In this paper, 2D borophene is synthesized through a liquid-phase exfoliation. The morphology and structure of as-prepared borophene are systemically analyzed, and the Z-scan is used to measure the nonlinear optical properties. It is found that the saturable absorber (SA) properties of borophene make it serve as an excellent broadband optical switch, which is strongly used for mode-locking in near- and mid-infrared laser systems. Ultrastable pulses with durations as short as 792 and 693 fs are successfully delivered at the central wavelengths of 1063 and 1560 nm, respectively. Furthermore, stable pulses at a wavelength of 1878 nm are demonstrated from a thulium mode-locked fiber laser based on the same borophene SA. This research reveals a significant potential for borophene used in lasers helping extending the frontiers of photonic technologies.
A noticeable interest and steady rise in research studies reporting the design and assessment of smart adsorbents for sequestering aqueous metal ions and xenobiotics has occurred in the last decade. This motivates compiling and reviewing the characteristics, potentials, and performances of this new adsorbent generation's metal ion and xenobiotics sequestration. Herein, stimuli-responsive adsorbents that respond to its media (as internal triggers; e.g., pH and temperature) or external triggers (e.g., magnetic field and light) are highlighted. Readers are then introduced to selective adsorbents that selectively capture materials of interest. This is followed by a discussion of self-healing and self-cleaning adsorbents. Finally, the review ends with research gaps in material designs.
Graphitic carbon nitride (g-C3 N4 ) is a kind of ideal metal-free photocatalysts for artificial photosynthesis. At present, pristine g-C3 N4 suffers from small specific surface area, poor light absorption at longer wavelengths, low charge migration rate, and a high recombination rate of photogenerated electron-hole pairs, which significantly limit its performance. Among a myriad of modification strategies, point-defect engineering, namely tunable vacancies and dopant introduction, is capable of harnessing the superb structural, textural, optical, and electronic properties of g-C3 N4 to acquire an ameliorated photocatalytic activity. In view of the burgeoning development in this pacey field, a timely review on the state-of-the-art advancement of point-defect engineering of g-C3 N4 is of vital significance to advance the solar energy conversion. Particularly, insights into the intriguing roles of point defects, the synthesis, characterizations, and the systematic control of point defects, as well as the versatile application of defective g-C3 N4 -based nanomaterials toward photocatalytic water splitting, carbon dioxide reduction and nitrogen fixation will be presented in detail. Lastly, this review will conclude with a balanced perspective on the technical and scientific hindrances and future prospects. Overall, it is envisioned that this review will open a new frontier to uncover novel functionalities of defective g-C3 N4 -based nanostructures in energy catalysis.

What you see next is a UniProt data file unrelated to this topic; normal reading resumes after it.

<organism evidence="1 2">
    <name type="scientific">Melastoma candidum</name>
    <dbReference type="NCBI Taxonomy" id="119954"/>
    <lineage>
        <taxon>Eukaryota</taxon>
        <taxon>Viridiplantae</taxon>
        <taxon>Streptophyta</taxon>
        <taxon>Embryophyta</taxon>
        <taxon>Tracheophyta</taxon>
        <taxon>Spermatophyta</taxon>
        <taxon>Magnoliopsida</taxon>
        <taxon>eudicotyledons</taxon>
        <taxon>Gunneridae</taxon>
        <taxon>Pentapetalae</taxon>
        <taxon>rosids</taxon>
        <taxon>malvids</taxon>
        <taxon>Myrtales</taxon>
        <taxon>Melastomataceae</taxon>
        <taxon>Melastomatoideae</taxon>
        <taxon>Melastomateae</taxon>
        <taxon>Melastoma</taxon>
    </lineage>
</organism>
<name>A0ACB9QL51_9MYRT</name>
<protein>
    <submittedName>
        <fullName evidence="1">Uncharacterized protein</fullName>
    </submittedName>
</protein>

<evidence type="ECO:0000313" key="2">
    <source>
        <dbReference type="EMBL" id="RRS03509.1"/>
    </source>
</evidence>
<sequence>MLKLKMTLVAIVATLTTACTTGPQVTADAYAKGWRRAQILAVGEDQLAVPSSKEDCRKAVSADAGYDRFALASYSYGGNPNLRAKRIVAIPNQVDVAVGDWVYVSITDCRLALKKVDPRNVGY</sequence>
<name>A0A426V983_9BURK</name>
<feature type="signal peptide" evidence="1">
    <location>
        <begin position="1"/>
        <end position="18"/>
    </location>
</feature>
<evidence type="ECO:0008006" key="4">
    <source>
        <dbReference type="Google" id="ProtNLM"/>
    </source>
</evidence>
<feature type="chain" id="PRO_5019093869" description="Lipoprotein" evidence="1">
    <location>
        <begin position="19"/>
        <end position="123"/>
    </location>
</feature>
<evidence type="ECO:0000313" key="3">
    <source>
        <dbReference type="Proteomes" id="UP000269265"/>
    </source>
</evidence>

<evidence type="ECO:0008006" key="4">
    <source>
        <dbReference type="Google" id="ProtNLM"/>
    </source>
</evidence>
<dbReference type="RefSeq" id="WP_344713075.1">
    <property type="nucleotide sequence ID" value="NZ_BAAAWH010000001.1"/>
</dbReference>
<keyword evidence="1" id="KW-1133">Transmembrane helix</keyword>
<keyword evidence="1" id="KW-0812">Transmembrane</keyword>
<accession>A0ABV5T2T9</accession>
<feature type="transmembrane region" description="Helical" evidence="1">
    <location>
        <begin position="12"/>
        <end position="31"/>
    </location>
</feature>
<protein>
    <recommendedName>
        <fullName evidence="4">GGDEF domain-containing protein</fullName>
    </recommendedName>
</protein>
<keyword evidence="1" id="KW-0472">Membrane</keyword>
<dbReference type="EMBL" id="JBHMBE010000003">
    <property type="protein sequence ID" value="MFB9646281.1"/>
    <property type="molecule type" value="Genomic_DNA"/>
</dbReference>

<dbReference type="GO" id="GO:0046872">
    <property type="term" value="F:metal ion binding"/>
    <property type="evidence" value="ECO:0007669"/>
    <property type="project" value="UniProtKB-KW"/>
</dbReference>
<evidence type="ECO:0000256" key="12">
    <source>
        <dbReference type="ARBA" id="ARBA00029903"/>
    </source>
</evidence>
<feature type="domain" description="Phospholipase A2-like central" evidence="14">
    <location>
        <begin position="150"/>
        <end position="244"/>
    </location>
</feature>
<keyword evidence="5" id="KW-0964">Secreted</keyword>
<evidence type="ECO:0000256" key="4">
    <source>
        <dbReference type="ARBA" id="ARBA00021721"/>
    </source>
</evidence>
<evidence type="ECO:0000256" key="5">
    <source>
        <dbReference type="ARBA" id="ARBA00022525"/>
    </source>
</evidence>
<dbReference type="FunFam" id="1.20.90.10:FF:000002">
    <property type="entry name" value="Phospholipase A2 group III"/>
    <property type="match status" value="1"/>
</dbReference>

Development of CAR-T therapy led to immediate success in the treatment of B cell leukemia. Manufacturing of therapy-competent functional CAR-T cells needs robust protocols for ex vivo/in vitro expansion of modified T-cells. This step is challenging, especially if non-viral low-efficiency delivery protocols are used to generate CAR-T cells. Modern protocols for CAR-T cell expansion are imperfect since non-specific stimulation results in rapid outgrowth of CAR-negative T cells, and removal of feeder cells from mixed cultures necessitates additional purification steps. To develop a specific and improved protocol for CAR-T cell expansion, cell-derived membrane vesicles are taken advantage of, and the simple structural demands of the CAR-antigen interaction. This novel approach is to make antigenic microcytospheres from common cell lines stably expressing surface-bound CAR antigens, and then use them for stimulation and expansion of CAR-T cells. The data presented in this article clearly demonstrate that this protocol produced antigen-specific vesicles with the capacity to induce stronger stimulation, proliferation, and functional activity of CAR-T cells than is possible with existing protocols. It is predicted that this new methodology will significantly advance the ability to obtain improved populations of functional CAR-T cells for therapy.